The new online presentation tool Flektor was born out of a simple observation -- that on the Internet, we live on constant display for others, producing pictures, videos, podcasts, sales pitches on eBay, and other sorts of media to thrill and titillate our friends and strangers. The problem is that most of us don't have access to the tools to make this great. Everyone has a video camera, but a typical video-editing program is expensive, hard to master, and it can't build interactive applications.
Flektor is a fantastically well-made Web-based editing program that has two big selling points: It's free. And it's packed with a great many features that other free editing programs -- the ones bundled with Macs and Windows -- can't do.
The app was created by Jason Rubin and Andy Gavin, co-founders of the video game company Naughty Dog, and Jason Kay, a former HBO exec. Though the program just went live a month ago, it has been in development for a year, and in that time it has already attracted huge pockets -- at the end of May, Fox Interactive, Rupert Murdoch's Internet empire, purchased the firm. The Fox connection could make Flektor huge -- folks on MySpace, Fox's mega-social network, are sure to go nuts over all the wacky ways they can use the site.
Rubin and Kay visited Salon's offices Monday to show off the program. It was an exciting demo, and afterward I got on the site to put together my own "flek" (that's what the Flektor folks call these little movies). In the example below, you'll see I tried to throw in many of the zany video effects that Flektor offers. I put the thing together over several hours:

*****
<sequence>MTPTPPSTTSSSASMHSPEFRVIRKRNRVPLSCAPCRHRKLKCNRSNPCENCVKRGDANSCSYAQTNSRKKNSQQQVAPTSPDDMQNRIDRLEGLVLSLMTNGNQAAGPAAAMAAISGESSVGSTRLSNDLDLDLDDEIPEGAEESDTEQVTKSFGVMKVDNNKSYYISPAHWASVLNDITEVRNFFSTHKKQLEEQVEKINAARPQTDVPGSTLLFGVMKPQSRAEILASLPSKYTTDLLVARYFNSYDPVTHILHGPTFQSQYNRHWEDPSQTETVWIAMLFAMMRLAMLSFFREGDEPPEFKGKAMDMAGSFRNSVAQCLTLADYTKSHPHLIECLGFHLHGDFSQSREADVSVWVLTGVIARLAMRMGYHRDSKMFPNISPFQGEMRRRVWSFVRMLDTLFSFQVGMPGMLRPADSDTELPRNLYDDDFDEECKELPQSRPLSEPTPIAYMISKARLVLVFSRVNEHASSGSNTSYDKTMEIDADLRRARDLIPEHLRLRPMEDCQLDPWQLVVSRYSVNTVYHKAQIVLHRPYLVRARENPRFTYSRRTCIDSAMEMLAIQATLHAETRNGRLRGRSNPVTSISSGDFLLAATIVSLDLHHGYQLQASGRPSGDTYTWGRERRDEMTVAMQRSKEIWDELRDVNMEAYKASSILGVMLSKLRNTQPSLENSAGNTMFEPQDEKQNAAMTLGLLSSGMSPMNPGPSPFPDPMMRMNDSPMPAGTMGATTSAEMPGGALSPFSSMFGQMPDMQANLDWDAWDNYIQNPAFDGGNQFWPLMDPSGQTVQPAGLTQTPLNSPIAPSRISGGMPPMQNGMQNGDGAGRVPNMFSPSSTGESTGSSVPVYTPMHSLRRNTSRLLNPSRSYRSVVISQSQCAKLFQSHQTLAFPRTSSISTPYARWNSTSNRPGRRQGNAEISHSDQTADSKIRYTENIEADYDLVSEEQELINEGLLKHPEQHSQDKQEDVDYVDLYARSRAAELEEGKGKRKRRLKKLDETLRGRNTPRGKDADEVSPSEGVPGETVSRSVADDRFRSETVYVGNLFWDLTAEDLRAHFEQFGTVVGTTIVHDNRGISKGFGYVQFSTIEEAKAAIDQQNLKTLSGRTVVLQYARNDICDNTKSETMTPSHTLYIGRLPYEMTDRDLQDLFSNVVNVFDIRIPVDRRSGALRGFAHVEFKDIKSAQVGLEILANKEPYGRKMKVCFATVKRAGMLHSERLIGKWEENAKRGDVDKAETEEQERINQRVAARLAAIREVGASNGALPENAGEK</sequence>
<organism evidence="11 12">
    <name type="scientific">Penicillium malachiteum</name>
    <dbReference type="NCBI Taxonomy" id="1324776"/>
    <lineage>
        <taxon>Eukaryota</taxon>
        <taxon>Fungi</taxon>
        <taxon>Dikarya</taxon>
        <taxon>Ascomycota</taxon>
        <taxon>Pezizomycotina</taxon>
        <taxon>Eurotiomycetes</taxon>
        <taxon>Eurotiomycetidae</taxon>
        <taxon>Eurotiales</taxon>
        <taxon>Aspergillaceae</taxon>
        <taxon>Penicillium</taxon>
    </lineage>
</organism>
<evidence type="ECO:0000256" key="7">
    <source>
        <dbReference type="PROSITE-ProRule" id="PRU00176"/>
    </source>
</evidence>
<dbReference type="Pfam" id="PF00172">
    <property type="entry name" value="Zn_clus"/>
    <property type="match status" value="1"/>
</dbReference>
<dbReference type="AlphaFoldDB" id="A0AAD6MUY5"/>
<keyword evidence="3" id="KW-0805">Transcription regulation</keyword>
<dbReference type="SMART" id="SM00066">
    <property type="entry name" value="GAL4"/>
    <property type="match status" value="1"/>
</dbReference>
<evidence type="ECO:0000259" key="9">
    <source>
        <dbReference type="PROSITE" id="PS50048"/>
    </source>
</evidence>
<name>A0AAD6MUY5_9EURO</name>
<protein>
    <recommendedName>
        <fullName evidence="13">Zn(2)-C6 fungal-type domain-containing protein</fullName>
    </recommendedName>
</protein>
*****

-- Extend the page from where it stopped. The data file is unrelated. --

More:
The advantage of creating a video on Flektor rather than on your home computer is that Flektor comes with hosting: I can put this flek anywhere I'm allowed to add an HTML embedded tag -- on Salon, on a blog, on a MySpace page, on eBay -- or I can e-mail the link to all my friends. Fleks are also interactive -- notice the poll at the end; you can add a viewer chat feature -- and they're updated "live," meaning that any time you change your flek, all instances of it posted anywhere change along with it.
I noticed a couple of small difficulties in using Flektor. The first is uploading -- because Flektor's servers do all of the intensive graphics rendering, you've got to send all your raw materials to the site, and for big files, this could take some time. (Flektor imposes no limit on how many files you send to its servers, though.) Some of the video clips in the flek you see above took as long as minute to get to Flektor. The program is in beta mode, so it's also got a few bugs. I noticed that sometimes the app began to use a great deal of my computer's processing power, and I had to shut down Flektor and start it back up to get it to behave properly. (Any video-editing program, of course, will use a lot of your computer's resources.)
The last problem is YouTube. There is no way to get your fleks on this popular video-sharing site. But Rubin and Kay told me they're working on that. If Google does not allow people to easily upload live fleks to YouTube, Rubin told me, Flektor will offer a way to export fleks to a format that YouTube does accept. If it does that, fleks could be the next big thing.